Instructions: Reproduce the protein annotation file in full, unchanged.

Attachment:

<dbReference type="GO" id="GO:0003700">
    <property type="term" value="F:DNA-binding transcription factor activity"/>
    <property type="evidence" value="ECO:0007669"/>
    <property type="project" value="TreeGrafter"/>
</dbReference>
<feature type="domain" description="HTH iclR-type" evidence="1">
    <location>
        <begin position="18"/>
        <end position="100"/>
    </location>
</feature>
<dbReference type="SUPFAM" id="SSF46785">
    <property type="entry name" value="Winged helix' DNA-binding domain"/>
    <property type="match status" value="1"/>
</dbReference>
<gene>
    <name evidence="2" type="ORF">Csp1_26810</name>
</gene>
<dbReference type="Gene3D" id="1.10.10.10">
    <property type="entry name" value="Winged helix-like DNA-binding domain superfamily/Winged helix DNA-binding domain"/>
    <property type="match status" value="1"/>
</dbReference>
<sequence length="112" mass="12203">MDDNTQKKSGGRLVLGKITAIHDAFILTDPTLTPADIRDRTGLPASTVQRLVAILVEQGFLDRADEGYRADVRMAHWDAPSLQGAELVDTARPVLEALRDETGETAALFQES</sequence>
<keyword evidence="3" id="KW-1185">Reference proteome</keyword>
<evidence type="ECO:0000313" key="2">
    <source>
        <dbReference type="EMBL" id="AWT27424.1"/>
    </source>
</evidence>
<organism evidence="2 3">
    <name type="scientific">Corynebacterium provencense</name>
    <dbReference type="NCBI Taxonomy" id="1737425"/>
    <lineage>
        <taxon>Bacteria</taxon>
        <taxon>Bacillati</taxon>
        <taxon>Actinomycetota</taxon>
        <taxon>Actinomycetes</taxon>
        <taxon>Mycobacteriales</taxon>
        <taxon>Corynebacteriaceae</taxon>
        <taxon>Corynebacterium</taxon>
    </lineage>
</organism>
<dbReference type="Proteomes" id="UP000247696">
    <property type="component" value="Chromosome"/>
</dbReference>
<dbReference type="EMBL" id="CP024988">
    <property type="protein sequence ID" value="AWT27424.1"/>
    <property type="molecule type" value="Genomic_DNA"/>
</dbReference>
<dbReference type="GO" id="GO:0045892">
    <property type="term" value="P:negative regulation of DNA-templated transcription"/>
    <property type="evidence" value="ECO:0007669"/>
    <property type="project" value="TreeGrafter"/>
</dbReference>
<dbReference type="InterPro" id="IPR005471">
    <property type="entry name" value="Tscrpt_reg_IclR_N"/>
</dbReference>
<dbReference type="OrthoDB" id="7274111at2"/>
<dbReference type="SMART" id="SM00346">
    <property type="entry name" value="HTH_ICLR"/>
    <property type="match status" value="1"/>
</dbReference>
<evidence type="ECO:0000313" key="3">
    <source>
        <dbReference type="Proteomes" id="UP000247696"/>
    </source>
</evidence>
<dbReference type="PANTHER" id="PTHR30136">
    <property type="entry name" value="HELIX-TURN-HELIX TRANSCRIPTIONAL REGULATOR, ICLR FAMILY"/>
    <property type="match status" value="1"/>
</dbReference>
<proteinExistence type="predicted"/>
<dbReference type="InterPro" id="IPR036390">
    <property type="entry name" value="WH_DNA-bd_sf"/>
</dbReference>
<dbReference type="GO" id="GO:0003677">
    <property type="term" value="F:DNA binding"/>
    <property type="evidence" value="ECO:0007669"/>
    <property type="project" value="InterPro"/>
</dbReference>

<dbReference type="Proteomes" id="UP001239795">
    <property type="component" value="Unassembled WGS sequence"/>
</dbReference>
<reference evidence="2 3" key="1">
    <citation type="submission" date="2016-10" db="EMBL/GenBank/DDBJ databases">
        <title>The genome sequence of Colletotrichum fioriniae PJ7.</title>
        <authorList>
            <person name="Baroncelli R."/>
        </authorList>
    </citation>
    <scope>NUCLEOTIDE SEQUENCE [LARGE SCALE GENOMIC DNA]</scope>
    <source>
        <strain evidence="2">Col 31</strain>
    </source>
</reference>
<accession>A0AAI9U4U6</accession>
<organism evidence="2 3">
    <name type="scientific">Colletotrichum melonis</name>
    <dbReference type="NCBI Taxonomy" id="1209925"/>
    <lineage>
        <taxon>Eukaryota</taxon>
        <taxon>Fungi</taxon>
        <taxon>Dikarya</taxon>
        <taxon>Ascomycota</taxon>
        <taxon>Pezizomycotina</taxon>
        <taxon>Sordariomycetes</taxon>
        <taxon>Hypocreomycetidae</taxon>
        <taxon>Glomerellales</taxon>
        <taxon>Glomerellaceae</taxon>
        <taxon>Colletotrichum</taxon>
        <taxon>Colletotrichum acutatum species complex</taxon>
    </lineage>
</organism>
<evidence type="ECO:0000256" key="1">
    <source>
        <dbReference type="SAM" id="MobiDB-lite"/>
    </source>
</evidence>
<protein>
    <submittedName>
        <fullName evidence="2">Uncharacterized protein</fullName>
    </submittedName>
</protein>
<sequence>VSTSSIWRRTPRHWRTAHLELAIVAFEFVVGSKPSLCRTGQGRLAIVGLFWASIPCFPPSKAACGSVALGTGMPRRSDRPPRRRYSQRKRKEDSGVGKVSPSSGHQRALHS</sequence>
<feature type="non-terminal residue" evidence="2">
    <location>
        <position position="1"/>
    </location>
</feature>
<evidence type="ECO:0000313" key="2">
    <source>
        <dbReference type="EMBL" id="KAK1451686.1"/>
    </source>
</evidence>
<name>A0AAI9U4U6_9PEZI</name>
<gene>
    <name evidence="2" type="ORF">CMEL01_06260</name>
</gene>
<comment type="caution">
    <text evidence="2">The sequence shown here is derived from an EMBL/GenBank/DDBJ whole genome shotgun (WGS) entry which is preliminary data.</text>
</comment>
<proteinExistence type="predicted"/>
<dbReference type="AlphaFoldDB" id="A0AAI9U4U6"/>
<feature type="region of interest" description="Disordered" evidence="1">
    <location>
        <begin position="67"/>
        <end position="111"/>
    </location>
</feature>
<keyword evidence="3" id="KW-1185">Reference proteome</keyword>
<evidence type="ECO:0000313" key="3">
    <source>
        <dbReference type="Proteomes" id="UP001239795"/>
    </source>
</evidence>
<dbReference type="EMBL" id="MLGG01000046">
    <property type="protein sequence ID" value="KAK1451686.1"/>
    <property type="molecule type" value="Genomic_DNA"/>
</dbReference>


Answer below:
<dbReference type="GO" id="GO:0003700">
    <property type="term" value="F:DNA-binding transcription factor activity"/>
    <property type="evidence" value="ECO:0007669"/>
    <property type="project" value="TreeGrafter"/>
</dbReference>
<feature type="domain" description="HTH iclR-type" evidence="1">
    <location>
        <begin position="18"/>
        <end position="100"/>
    </location>
</feature>
<dbReference type="SUPFAM" id="SSF46785">
    <property type="entry name" value="Winged helix' DNA-binding domain"/>
    <property type="match status" value="1"/>
</dbReference>
<gene>
    <name evidence="2" type="ORF">Csp1_26810</name>
</gene>
<dbReference type="Gene3D" id="1.10.10.10">
    <property type="entry name" value="Winged helix-like DNA-binding domain superfamily/Winged helix DNA-binding domain"/>
    <property type="match status" value="1"/>
</dbReference>
<sequence length="112" mass="12203">MDDNTQKKSGGRLVLGKITAIHDAFILTDPTLTPADIRDRTGLPASTVQRLVAILVEQGFLDRADEGYRADVRMAHWDAPSLQGAELVDTARPVLEALRDETGETAALFQES</sequence>
<keyword evidence="3" id="KW-1185">Reference proteome</keyword>
<evidence type="ECO:0000313" key="2">
    <source>
        <dbReference type="EMBL" id="AWT27424.1"/>
    </source>
</evidence>
<organism evidence="2 3">
    <name type="scientific">Corynebacterium provencense</name>
    <dbReference type="NCBI Taxonomy" id="1737425"/>
    <lineage>
        <taxon>Bacteria</taxon>
        <taxon>Bacillati</taxon>
        <taxon>Actinomycetota</taxon>
        <taxon>Actinomycetes</taxon>
        <taxon>Mycobacteriales</taxon>
        <taxon>Corynebacteriaceae</taxon>
        <taxon>Corynebacterium</taxon>
    </lineage>
</organism>
<dbReference type="Proteomes" id="UP000247696">
    <property type="component" value="Chromosome"/>
</dbReference>
<dbReference type="EMBL" id="CP024988">
    <property type="protein sequence ID" value="AWT27424.1"/>
    <property type="molecule type" value="Genomic_DNA"/>
</dbReference>
<dbReference type="GO" id="GO:0045892">
    <property type="term" value="P:negative regulation of DNA-templated transcription"/>
    <property type="evidence" value="ECO:0007669"/>
    <property type="project" value="TreeGrafter"/>
</dbReference>
<dbReference type="InterPro" id="IPR005471">
    <property type="entry name" value="Tscrpt_reg_IclR_N"/>
</dbReference>
<dbReference type="OrthoDB" id="7274111at2"/>
<dbReference type="SMART" id="SM00346">
    <property type="entry name" value="HTH_ICLR"/>
    <property type="match status" value="1"/>
</dbReference>
<evidence type="ECO:0000313" key="3">
    <source>
        <dbReference type="Proteomes" id="UP000247696"/>
    </source>
</evidence>
<dbReference type="PANTHER" id="PTHR30136">
    <property type="entry name" value="HELIX-TURN-HELIX TRANSCRIPTIONAL REGULATOR, ICLR FAMILY"/>
    <property type="match status" value="1"/>
</dbReference>
<proteinExistence type="predicted"/>
<dbReference type="InterPro" id="IPR036390">
    <property type="entry name" value="WH_DNA-bd_sf"/>
</dbReference>
<dbReference type="GO" id="GO:0003677">
    <property type="term" value="F:DNA binding"/>
    <property type="evidence" value="ECO:0007669"/>
    <property type="project" value="InterPro"/>
</dbReference>

<dbReference type="Proteomes" id="UP001239795">
    <property type="component" value="Unassembled WGS sequence"/>
</dbReference>
<reference evidence="2 3" key="1">
    <citation type="submission" date="2016-10" db="EMBL/GenBank/DDBJ databases">
        <title>The genome sequence of Colletotrichum fioriniae PJ7.</title>
        <authorList>
            <person name="Baroncelli R."/>
        </authorList>
    </citation>
    <scope>NUCLEOTIDE SEQUENCE [LARGE SCALE GENOMIC DNA]</scope>
    <source>
        <strain evidence="2">Col 31</strain>
    </source>
</reference>
<accession>A0AAI9U4U6</accession>
<organism evidence="2 3">
    <name type="scientific">Colletotrichum melonis</name>
    <dbReference type="NCBI Taxonomy" id="1209925"/>
    <lineage>
        <taxon>Eukaryota</taxon>
        <taxon>Fungi</taxon>
        <taxon>Dikarya</taxon>
        <taxon>Ascomycota</taxon>
        <taxon>Pezizomycotina</taxon>
        <taxon>Sordariomycetes</taxon>
        <taxon>Hypocreomycetidae</taxon>
        <taxon>Glomerellales</taxon>
        <taxon>Glomerellaceae</taxon>
        <taxon>Colletotrichum</taxon>
        <taxon>Colletotrichum acutatum species complex</taxon>
    </lineage>
</organism>
<evidence type="ECO:0000256" key="1">
    <source>
        <dbReference type="SAM" id="MobiDB-lite"/>
    </source>
</evidence>
<protein>
    <submittedName>
        <fullName evidence="2">Uncharacterized protein</fullName>
    </submittedName>
</protein>
<sequence>VSTSSIWRRTPRHWRTAHLELAIVAFEFVVGSKPSLCRTGQGRLAIVGLFWASIPCFPPSKAACGSVALGTGMPRRSDRPPRRRYSQRKRKEDSGVGKVSPSSGHQRALHS</sequence>
<feature type="non-terminal residue" evidence="2">
    <location>
        <position position="1"/>
    </location>
</feature>
<evidence type="ECO:0000313" key="2">
    <source>
        <dbReference type="EMBL" id="KAK1451686.1"/>
    </source>
</evidence>
<name>A0AAI9U4U6_9PEZI</name>
<gene>
    <name evidence="2" type="ORF">CMEL01_06260</name>
</gene>
<comment type="caution">
    <text evidence="2">The sequence shown here is derived from an EMBL/GenBank/DDBJ whole genome shotgun (WGS) entry which is preliminary data.</text>
</comment>
<proteinExistence type="predicted"/>
<dbReference type="AlphaFoldDB" id="A0AAI9U4U6"/>
<feature type="region of interest" description="Disordered" evidence="1">
    <location>
        <begin position="67"/>
        <end position="111"/>
    </location>
</feature>
<keyword evidence="3" id="KW-1185">Reference proteome</keyword>
<evidence type="ECO:0000313" key="3">
    <source>
        <dbReference type="Proteomes" id="UP001239795"/>
    </source>
</evidence>
<dbReference type="EMBL" id="MLGG01000046">
    <property type="protein sequence ID" value="KAK1451686.1"/>
    <property type="molecule type" value="Genomic_DNA"/>
</dbReference>